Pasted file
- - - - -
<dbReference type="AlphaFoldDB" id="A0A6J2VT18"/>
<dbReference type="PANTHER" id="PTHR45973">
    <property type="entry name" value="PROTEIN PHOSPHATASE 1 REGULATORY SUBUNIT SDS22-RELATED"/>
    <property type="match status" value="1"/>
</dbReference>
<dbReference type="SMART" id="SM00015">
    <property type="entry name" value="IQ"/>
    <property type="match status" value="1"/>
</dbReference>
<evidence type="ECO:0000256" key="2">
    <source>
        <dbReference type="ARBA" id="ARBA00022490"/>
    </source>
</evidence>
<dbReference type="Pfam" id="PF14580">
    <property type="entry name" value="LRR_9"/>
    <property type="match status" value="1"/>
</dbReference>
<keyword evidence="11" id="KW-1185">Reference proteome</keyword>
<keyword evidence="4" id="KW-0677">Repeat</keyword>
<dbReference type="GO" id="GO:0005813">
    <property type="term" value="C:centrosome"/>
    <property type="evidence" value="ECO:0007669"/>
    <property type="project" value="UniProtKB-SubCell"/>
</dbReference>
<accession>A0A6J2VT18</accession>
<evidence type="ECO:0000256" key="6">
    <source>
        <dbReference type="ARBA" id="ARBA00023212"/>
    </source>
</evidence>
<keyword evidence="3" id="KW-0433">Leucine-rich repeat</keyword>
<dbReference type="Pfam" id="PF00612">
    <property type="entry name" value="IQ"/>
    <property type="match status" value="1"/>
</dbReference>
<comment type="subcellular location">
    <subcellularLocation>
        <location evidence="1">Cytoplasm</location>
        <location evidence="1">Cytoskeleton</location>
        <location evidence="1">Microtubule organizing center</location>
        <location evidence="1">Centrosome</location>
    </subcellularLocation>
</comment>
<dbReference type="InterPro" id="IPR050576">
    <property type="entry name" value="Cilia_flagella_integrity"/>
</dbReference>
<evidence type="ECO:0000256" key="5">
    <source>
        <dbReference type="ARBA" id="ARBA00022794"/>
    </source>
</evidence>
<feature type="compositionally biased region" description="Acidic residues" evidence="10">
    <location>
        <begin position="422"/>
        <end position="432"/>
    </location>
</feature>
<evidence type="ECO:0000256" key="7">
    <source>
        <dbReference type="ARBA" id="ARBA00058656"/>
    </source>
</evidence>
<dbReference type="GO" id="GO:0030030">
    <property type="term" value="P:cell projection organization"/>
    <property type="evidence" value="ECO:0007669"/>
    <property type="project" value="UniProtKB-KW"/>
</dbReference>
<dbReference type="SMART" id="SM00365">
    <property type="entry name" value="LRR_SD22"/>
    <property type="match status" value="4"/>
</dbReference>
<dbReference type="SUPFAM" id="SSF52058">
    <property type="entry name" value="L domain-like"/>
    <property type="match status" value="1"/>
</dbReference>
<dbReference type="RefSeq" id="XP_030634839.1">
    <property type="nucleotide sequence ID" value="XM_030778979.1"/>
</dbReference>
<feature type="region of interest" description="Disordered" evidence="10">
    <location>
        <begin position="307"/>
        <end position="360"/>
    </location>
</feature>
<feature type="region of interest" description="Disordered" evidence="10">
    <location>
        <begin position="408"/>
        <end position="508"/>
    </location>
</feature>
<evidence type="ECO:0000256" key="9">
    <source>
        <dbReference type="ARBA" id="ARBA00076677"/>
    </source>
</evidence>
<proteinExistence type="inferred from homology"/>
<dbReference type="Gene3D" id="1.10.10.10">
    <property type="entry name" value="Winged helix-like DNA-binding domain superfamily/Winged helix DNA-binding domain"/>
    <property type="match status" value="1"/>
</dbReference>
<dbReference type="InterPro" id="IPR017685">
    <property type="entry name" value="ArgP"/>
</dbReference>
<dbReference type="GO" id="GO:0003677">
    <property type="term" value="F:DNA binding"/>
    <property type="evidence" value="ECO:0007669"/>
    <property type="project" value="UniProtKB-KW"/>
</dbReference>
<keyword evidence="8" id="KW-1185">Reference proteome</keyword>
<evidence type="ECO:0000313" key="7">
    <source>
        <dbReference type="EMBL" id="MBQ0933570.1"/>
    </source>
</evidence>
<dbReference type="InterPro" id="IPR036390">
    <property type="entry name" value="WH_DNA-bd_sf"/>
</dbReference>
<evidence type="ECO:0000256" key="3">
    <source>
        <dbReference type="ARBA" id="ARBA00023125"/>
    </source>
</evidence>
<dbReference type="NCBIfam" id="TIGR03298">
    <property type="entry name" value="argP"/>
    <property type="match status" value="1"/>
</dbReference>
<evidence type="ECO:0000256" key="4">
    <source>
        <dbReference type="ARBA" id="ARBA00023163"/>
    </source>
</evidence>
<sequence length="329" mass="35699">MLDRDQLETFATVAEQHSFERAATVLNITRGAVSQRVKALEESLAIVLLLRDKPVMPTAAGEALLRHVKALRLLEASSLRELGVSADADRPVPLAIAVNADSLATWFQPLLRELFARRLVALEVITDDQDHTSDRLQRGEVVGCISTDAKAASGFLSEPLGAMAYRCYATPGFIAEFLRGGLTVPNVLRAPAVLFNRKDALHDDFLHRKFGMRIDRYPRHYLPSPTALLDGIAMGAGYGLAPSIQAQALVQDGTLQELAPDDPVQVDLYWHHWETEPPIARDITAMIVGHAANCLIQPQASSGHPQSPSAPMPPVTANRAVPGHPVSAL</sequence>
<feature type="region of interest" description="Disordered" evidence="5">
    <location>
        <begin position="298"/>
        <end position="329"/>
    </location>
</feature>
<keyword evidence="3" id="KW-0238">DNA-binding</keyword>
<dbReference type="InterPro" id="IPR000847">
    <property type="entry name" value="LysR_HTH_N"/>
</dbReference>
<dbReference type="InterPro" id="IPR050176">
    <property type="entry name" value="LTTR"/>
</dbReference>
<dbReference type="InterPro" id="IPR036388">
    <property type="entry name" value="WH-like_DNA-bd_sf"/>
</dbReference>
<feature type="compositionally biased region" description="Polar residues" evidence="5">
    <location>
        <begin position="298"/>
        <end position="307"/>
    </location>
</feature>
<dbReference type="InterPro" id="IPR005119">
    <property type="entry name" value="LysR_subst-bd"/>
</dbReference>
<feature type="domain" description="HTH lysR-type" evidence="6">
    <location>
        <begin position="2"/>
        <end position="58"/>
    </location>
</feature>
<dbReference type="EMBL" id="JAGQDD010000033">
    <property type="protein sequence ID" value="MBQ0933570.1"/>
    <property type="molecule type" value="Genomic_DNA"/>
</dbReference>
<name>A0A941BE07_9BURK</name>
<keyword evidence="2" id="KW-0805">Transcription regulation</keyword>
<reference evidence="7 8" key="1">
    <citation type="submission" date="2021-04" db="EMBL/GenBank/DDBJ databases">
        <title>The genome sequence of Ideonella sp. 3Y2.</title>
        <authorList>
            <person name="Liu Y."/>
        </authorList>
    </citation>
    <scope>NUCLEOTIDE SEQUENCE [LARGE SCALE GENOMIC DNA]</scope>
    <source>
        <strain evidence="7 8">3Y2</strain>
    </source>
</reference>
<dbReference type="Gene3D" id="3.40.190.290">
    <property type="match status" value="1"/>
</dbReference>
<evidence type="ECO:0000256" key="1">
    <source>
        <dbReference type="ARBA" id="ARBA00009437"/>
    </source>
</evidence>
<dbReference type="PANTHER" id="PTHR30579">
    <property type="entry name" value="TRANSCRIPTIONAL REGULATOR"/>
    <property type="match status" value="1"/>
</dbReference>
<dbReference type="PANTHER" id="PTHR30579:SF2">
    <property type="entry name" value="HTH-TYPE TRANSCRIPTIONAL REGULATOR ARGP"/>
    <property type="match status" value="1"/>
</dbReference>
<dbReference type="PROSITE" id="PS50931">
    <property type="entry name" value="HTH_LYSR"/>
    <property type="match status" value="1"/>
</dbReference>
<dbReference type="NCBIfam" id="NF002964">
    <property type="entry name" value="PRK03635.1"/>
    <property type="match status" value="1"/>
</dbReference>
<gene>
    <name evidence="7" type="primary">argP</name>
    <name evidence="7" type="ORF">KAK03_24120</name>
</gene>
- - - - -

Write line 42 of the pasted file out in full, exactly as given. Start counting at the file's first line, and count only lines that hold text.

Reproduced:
        <location evidence="1">Centrosome</location>